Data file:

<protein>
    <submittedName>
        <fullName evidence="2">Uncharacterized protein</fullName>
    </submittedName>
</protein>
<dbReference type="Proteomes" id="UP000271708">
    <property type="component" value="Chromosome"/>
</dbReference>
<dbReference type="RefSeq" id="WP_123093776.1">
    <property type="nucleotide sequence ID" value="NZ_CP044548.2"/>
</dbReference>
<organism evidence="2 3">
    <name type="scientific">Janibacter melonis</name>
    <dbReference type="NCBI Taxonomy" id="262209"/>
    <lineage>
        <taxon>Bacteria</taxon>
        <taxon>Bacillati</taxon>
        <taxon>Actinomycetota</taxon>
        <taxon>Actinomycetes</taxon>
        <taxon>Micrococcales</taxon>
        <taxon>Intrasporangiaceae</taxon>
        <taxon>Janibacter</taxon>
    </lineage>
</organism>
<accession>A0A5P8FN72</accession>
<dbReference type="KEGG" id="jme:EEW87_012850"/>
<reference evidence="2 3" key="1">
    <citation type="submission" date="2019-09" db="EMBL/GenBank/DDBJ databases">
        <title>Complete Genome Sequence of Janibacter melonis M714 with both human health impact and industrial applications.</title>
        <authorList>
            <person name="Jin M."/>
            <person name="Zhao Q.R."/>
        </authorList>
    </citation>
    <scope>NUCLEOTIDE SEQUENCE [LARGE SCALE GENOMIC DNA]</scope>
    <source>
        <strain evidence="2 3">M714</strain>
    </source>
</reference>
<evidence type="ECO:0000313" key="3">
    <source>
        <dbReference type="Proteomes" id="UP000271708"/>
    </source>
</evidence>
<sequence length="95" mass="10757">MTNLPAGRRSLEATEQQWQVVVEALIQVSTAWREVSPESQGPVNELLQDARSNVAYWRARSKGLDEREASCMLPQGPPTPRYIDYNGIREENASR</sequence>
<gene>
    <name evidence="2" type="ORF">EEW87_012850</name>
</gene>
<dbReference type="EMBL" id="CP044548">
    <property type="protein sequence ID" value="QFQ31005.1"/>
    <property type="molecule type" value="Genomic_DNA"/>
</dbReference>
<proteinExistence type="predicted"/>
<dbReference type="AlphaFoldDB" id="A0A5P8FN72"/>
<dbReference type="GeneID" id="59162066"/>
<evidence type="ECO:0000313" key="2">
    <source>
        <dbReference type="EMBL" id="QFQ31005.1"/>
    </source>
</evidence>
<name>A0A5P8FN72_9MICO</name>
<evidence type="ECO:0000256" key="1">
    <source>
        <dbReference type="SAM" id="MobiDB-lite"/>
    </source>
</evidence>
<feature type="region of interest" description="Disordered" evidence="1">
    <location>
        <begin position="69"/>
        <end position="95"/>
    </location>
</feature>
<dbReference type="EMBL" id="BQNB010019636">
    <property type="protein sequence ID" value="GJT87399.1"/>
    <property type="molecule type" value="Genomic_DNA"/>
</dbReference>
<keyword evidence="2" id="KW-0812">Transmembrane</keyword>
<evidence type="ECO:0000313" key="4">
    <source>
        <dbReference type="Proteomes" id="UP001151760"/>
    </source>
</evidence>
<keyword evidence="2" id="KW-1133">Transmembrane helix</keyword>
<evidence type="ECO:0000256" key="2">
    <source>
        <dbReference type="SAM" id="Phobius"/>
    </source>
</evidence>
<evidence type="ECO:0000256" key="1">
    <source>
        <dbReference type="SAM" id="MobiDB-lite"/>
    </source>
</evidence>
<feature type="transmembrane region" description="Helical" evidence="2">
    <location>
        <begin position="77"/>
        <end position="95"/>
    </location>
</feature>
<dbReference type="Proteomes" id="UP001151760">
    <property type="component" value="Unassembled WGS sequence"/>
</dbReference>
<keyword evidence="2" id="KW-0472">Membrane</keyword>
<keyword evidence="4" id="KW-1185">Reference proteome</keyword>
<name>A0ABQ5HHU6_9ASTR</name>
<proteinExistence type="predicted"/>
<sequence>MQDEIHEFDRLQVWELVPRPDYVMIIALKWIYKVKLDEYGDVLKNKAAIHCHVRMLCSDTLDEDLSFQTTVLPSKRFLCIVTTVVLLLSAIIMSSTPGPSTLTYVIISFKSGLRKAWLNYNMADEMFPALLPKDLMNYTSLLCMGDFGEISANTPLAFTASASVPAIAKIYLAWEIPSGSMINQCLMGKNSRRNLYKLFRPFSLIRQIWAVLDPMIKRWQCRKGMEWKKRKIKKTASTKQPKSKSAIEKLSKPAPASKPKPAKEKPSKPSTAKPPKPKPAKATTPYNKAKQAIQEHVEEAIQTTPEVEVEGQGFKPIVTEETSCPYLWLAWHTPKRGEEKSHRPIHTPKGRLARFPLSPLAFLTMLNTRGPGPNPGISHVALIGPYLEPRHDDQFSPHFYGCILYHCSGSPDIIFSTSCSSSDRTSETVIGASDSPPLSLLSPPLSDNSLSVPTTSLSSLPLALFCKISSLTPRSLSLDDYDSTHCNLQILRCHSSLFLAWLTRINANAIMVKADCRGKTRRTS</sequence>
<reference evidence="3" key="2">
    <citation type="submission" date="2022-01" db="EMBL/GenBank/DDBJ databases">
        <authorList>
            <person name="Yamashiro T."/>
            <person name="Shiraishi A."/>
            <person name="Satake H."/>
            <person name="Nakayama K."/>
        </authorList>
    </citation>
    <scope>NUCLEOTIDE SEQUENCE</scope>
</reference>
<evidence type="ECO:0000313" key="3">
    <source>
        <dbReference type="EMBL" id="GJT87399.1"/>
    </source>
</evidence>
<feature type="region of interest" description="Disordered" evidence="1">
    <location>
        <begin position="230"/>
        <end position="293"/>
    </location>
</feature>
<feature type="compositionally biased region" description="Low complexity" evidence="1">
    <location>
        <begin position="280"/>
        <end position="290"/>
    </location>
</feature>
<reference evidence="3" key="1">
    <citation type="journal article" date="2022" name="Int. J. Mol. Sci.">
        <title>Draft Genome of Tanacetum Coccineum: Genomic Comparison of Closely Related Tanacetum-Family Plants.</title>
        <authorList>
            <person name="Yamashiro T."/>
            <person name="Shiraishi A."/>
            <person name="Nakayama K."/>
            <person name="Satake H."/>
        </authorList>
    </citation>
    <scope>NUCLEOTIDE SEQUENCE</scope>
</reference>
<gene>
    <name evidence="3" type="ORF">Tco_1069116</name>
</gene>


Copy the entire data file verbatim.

<protein>
    <submittedName>
        <fullName evidence="2">Uncharacterized protein</fullName>
    </submittedName>
</protein>
<dbReference type="Proteomes" id="UP000271708">
    <property type="component" value="Chromosome"/>
</dbReference>
<dbReference type="RefSeq" id="WP_123093776.1">
    <property type="nucleotide sequence ID" value="NZ_CP044548.2"/>
</dbReference>
<organism evidence="2 3">
    <name type="scientific">Janibacter melonis</name>
    <dbReference type="NCBI Taxonomy" id="262209"/>
    <lineage>
        <taxon>Bacteria</taxon>
        <taxon>Bacillati</taxon>
        <taxon>Actinomycetota</taxon>
        <taxon>Actinomycetes</taxon>
        <taxon>Micrococcales</taxon>
        <taxon>Intrasporangiaceae</taxon>
        <taxon>Janibacter</taxon>
    </lineage>
</organism>
<accession>A0A5P8FN72</accession>
<dbReference type="KEGG" id="jme:EEW87_012850"/>
<reference evidence="2 3" key="1">
    <citation type="submission" date="2019-09" db="EMBL/GenBank/DDBJ databases">
        <title>Complete Genome Sequence of Janibacter melonis M714 with both human health impact and industrial applications.</title>
        <authorList>
            <person name="Jin M."/>
            <person name="Zhao Q.R."/>
        </authorList>
    </citation>
    <scope>NUCLEOTIDE SEQUENCE [LARGE SCALE GENOMIC DNA]</scope>
    <source>
        <strain evidence="2 3">M714</strain>
    </source>
</reference>
<evidence type="ECO:0000313" key="3">
    <source>
        <dbReference type="Proteomes" id="UP000271708"/>
    </source>
</evidence>
<sequence length="95" mass="10757">MTNLPAGRRSLEATEQQWQVVVEALIQVSTAWREVSPESQGPVNELLQDARSNVAYWRARSKGLDEREASCMLPQGPPTPRYIDYNGIREENASR</sequence>
<gene>
    <name evidence="2" type="ORF">EEW87_012850</name>
</gene>
<dbReference type="EMBL" id="CP044548">
    <property type="protein sequence ID" value="QFQ31005.1"/>
    <property type="molecule type" value="Genomic_DNA"/>
</dbReference>
<proteinExistence type="predicted"/>
<dbReference type="AlphaFoldDB" id="A0A5P8FN72"/>
<dbReference type="GeneID" id="59162066"/>
<evidence type="ECO:0000313" key="2">
    <source>
        <dbReference type="EMBL" id="QFQ31005.1"/>
    </source>
</evidence>
<name>A0A5P8FN72_9MICO</name>
<evidence type="ECO:0000256" key="1">
    <source>
        <dbReference type="SAM" id="MobiDB-lite"/>
    </source>
</evidence>
<feature type="region of interest" description="Disordered" evidence="1">
    <location>
        <begin position="69"/>
        <end position="95"/>
    </location>
</feature>
<dbReference type="EMBL" id="BQNB010019636">
    <property type="protein sequence ID" value="GJT87399.1"/>
    <property type="molecule type" value="Genomic_DNA"/>
</dbReference>
<keyword evidence="2" id="KW-0812">Transmembrane</keyword>
<evidence type="ECO:0000313" key="4">
    <source>
        <dbReference type="Proteomes" id="UP001151760"/>
    </source>
</evidence>
<keyword evidence="2" id="KW-1133">Transmembrane helix</keyword>
<evidence type="ECO:0000256" key="2">
    <source>
        <dbReference type="SAM" id="Phobius"/>
    </source>
</evidence>
<evidence type="ECO:0000256" key="1">
    <source>
        <dbReference type="SAM" id="MobiDB-lite"/>
    </source>
</evidence>
<feature type="transmembrane region" description="Helical" evidence="2">
    <location>
        <begin position="77"/>
        <end position="95"/>
    </location>
</feature>
<dbReference type="Proteomes" id="UP001151760">
    <property type="component" value="Unassembled WGS sequence"/>
</dbReference>
<keyword evidence="2" id="KW-0472">Membrane</keyword>
<keyword evidence="4" id="KW-1185">Reference proteome</keyword>
<name>A0ABQ5HHU6_9ASTR</name>
<proteinExistence type="predicted"/>
<sequence>MQDEIHEFDRLQVWELVPRPDYVMIIALKWIYKVKLDEYGDVLKNKAAIHCHVRMLCSDTLDEDLSFQTTVLPSKRFLCIVTTVVLLLSAIIMSSTPGPSTLTYVIISFKSGLRKAWLNYNMADEMFPALLPKDLMNYTSLLCMGDFGEISANTPLAFTASASVPAIAKIYLAWEIPSGSMINQCLMGKNSRRNLYKLFRPFSLIRQIWAVLDPMIKRWQCRKGMEWKKRKIKKTASTKQPKSKSAIEKLSKPAPASKPKPAKEKPSKPSTAKPPKPKPAKATTPYNKAKQAIQEHVEEAIQTTPEVEVEGQGFKPIVTEETSCPYLWLAWHTPKRGEEKSHRPIHTPKGRLARFPLSPLAFLTMLNTRGPGPNPGISHVALIGPYLEPRHDDQFSPHFYGCILYHCSGSPDIIFSTSCSSSDRTSETVIGASDSPPLSLLSPPLSDNSLSVPTTSLSSLPLALFCKISSLTPRSLSLDDYDSTHCNLQILRCHSSLFLAWLTRINANAIMVKADCRGKTRRTS</sequence>
<reference evidence="3" key="2">
    <citation type="submission" date="2022-01" db="EMBL/GenBank/DDBJ databases">
        <authorList>
            <person name="Yamashiro T."/>
            <person name="Shiraishi A."/>
            <person name="Satake H."/>
            <person name="Nakayama K."/>
        </authorList>
    </citation>
    <scope>NUCLEOTIDE SEQUENCE</scope>
</reference>
<evidence type="ECO:0000313" key="3">
    <source>
        <dbReference type="EMBL" id="GJT87399.1"/>
    </source>
</evidence>
<feature type="region of interest" description="Disordered" evidence="1">
    <location>
        <begin position="230"/>
        <end position="293"/>
    </location>
</feature>
<feature type="compositionally biased region" description="Low complexity" evidence="1">
    <location>
        <begin position="280"/>
        <end position="290"/>
    </location>
</feature>
<reference evidence="3" key="1">
    <citation type="journal article" date="2022" name="Int. J. Mol. Sci.">
        <title>Draft Genome of Tanacetum Coccineum: Genomic Comparison of Closely Related Tanacetum-Family Plants.</title>
        <authorList>
            <person name="Yamashiro T."/>
            <person name="Shiraishi A."/>
            <person name="Nakayama K."/>
            <person name="Satake H."/>
        </authorList>
    </citation>
    <scope>NUCLEOTIDE SEQUENCE</scope>
</reference>
<gene>
    <name evidence="3" type="ORF">Tco_1069116</name>
</gene>